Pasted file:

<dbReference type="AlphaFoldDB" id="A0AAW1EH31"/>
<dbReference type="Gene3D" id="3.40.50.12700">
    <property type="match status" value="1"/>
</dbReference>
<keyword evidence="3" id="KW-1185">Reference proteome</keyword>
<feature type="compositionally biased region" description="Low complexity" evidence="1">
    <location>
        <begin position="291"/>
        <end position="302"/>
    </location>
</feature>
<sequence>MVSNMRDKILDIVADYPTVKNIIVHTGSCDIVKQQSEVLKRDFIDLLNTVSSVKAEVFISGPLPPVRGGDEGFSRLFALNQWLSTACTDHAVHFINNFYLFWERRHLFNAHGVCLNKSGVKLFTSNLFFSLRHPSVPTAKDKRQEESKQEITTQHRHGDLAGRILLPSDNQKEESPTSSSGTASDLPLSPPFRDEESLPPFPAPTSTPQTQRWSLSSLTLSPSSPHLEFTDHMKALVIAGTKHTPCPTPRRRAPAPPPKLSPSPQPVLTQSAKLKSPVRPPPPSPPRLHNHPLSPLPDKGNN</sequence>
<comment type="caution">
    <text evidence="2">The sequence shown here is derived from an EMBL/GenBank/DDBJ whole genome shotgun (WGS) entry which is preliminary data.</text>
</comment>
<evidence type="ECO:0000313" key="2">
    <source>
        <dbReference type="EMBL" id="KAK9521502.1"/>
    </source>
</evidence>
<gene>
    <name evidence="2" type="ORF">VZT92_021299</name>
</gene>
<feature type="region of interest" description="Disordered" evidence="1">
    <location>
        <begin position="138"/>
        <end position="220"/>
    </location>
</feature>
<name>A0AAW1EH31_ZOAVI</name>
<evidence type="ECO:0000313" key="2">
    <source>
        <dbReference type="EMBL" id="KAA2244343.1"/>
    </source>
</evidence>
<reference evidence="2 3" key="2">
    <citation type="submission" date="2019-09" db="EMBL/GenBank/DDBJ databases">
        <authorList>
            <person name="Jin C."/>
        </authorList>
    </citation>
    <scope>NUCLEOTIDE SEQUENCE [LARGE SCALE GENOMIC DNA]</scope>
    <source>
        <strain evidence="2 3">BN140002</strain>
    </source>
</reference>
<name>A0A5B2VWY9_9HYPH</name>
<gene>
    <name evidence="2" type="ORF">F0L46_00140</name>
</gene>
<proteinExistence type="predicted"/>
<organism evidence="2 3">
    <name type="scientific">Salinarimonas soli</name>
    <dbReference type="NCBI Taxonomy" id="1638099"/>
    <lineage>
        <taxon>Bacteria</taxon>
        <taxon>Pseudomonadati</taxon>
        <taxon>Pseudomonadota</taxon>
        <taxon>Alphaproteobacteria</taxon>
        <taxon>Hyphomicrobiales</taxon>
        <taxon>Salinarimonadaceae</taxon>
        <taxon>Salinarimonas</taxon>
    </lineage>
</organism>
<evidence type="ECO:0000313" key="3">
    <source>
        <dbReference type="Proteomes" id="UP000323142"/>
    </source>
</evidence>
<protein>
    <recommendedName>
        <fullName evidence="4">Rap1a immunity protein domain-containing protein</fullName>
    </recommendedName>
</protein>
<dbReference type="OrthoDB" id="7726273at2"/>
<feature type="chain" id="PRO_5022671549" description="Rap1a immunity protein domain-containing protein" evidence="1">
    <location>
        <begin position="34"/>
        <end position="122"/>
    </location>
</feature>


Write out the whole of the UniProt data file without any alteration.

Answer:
<dbReference type="AlphaFoldDB" id="A0AAW1EH31"/>
<dbReference type="Gene3D" id="3.40.50.12700">
    <property type="match status" value="1"/>
</dbReference>
<keyword evidence="3" id="KW-1185">Reference proteome</keyword>
<feature type="compositionally biased region" description="Low complexity" evidence="1">
    <location>
        <begin position="291"/>
        <end position="302"/>
    </location>
</feature>
<sequence>MVSNMRDKILDIVADYPTVKNIIVHTGSCDIVKQQSEVLKRDFIDLLNTVSSVKAEVFISGPLPPVRGGDEGFSRLFALNQWLSTACTDHAVHFINNFYLFWERRHLFNAHGVCLNKSGVKLFTSNLFFSLRHPSVPTAKDKRQEESKQEITTQHRHGDLAGRILLPSDNQKEESPTSSSGTASDLPLSPPFRDEESLPPFPAPTSTPQTQRWSLSSLTLSPSSPHLEFTDHMKALVIAGTKHTPCPTPRRRAPAPPPKLSPSPQPVLTQSAKLKSPVRPPPPSPPRLHNHPLSPLPDKGNN</sequence>
<comment type="caution">
    <text evidence="2">The sequence shown here is derived from an EMBL/GenBank/DDBJ whole genome shotgun (WGS) entry which is preliminary data.</text>
</comment>
<evidence type="ECO:0000313" key="2">
    <source>
        <dbReference type="EMBL" id="KAK9521502.1"/>
    </source>
</evidence>
<gene>
    <name evidence="2" type="ORF">VZT92_021299</name>
</gene>
<feature type="region of interest" description="Disordered" evidence="1">
    <location>
        <begin position="138"/>
        <end position="220"/>
    </location>
</feature>
<name>A0AAW1EH31_ZOAVI</name>
<evidence type="ECO:0000313" key="2">
    <source>
        <dbReference type="EMBL" id="KAA2244343.1"/>
    </source>
</evidence>
<reference evidence="2 3" key="2">
    <citation type="submission" date="2019-09" db="EMBL/GenBank/DDBJ databases">
        <authorList>
            <person name="Jin C."/>
        </authorList>
    </citation>
    <scope>NUCLEOTIDE SEQUENCE [LARGE SCALE GENOMIC DNA]</scope>
    <source>
        <strain evidence="2 3">BN140002</strain>
    </source>
</reference>
<name>A0A5B2VWY9_9HYPH</name>
<gene>
    <name evidence="2" type="ORF">F0L46_00140</name>
</gene>
<proteinExistence type="predicted"/>
<organism evidence="2 3">
    <name type="scientific">Salinarimonas soli</name>
    <dbReference type="NCBI Taxonomy" id="1638099"/>
    <lineage>
        <taxon>Bacteria</taxon>
        <taxon>Pseudomonadati</taxon>
        <taxon>Pseudomonadota</taxon>
        <taxon>Alphaproteobacteria</taxon>
        <taxon>Hyphomicrobiales</taxon>
        <taxon>Salinarimonadaceae</taxon>
        <taxon>Salinarimonas</taxon>
    </lineage>
</organism>
<evidence type="ECO:0000313" key="3">
    <source>
        <dbReference type="Proteomes" id="UP000323142"/>
    </source>
</evidence>
<protein>
    <recommendedName>
        <fullName evidence="4">Rap1a immunity protein domain-containing protein</fullName>
    </recommendedName>
</protein>
<dbReference type="OrthoDB" id="7726273at2"/>
<feature type="chain" id="PRO_5022671549" description="Rap1a immunity protein domain-containing protein" evidence="1">
    <location>
        <begin position="34"/>
        <end position="122"/>
    </location>
</feature>